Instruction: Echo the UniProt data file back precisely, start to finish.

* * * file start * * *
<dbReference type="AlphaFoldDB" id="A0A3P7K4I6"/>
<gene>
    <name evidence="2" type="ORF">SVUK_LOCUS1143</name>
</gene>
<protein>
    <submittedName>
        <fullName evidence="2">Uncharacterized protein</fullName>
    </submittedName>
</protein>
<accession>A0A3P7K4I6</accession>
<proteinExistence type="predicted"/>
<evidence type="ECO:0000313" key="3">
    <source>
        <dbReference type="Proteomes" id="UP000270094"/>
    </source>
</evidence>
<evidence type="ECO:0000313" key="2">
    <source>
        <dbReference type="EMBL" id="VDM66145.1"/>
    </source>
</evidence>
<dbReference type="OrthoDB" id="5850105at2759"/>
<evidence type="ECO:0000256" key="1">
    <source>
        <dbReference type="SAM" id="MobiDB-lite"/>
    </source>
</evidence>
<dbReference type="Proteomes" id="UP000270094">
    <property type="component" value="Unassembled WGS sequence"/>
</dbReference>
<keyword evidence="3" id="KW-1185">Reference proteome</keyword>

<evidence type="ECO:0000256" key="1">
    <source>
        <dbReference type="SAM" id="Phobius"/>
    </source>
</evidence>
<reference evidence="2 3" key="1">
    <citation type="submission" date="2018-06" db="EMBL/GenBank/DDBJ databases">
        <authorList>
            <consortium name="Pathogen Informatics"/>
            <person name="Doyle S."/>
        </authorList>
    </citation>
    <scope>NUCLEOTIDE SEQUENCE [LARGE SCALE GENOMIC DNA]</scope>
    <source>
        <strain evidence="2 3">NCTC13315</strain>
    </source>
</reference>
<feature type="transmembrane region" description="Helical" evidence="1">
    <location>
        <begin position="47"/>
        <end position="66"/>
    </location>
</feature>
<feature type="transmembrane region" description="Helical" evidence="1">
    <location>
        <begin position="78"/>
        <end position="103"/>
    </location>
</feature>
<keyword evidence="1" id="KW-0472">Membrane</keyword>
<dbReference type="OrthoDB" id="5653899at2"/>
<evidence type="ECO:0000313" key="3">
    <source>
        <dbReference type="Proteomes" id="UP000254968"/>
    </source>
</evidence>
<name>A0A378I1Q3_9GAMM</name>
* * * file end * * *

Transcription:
<dbReference type="AlphaFoldDB" id="A0A3P7K4I6"/>
<gene>
    <name evidence="2" type="ORF">SVUK_LOCUS1143</name>
</gene>
<protein>
    <submittedName>
        <fullName evidence="2">Uncharacterized protein</fullName>
    </submittedName>
</protein>
<accession>A0A3P7K4I6</accession>
<proteinExistence type="predicted"/>
<evidence type="ECO:0000313" key="3">
    <source>
        <dbReference type="Proteomes" id="UP000270094"/>
    </source>
</evidence>
<evidence type="ECO:0000313" key="2">
    <source>
        <dbReference type="EMBL" id="VDM66145.1"/>
    </source>
</evidence>
<dbReference type="OrthoDB" id="5850105at2759"/>
<evidence type="ECO:0000256" key="1">
    <source>
        <dbReference type="SAM" id="MobiDB-lite"/>
    </source>
</evidence>
<dbReference type="Proteomes" id="UP000270094">
    <property type="component" value="Unassembled WGS sequence"/>
</dbReference>
<keyword evidence="3" id="KW-1185">Reference proteome</keyword>

<evidence type="ECO:0000256" key="1">
    <source>
        <dbReference type="SAM" id="Phobius"/>
    </source>
</evidence>
<reference evidence="2 3" key="1">
    <citation type="submission" date="2018-06" db="EMBL/GenBank/DDBJ databases">
        <authorList>
            <consortium name="Pathogen Informatics"/>
            <person name="Doyle S."/>
        </authorList>
    </citation>
    <scope>NUCLEOTIDE SEQUENCE [LARGE SCALE GENOMIC DNA]</scope>
    <source>
        <strain evidence="2 3">NCTC13315</strain>
    </source>
</reference>
<feature type="transmembrane region" description="Helical" evidence="1">
    <location>
        <begin position="47"/>
        <end position="66"/>
    </location>
</feature>
<feature type="transmembrane region" description="Helical" evidence="1">
    <location>
        <begin position="78"/>
        <end position="103"/>
    </location>
</feature>
<keyword evidence="1" id="KW-0472">Membrane</keyword>
<dbReference type="OrthoDB" id="5653899at2"/>
<evidence type="ECO:0000313" key="3">
    <source>
        <dbReference type="Proteomes" id="UP000254968"/>
    </source>
</evidence>
<name>A0A378I1Q3_9GAMM</name>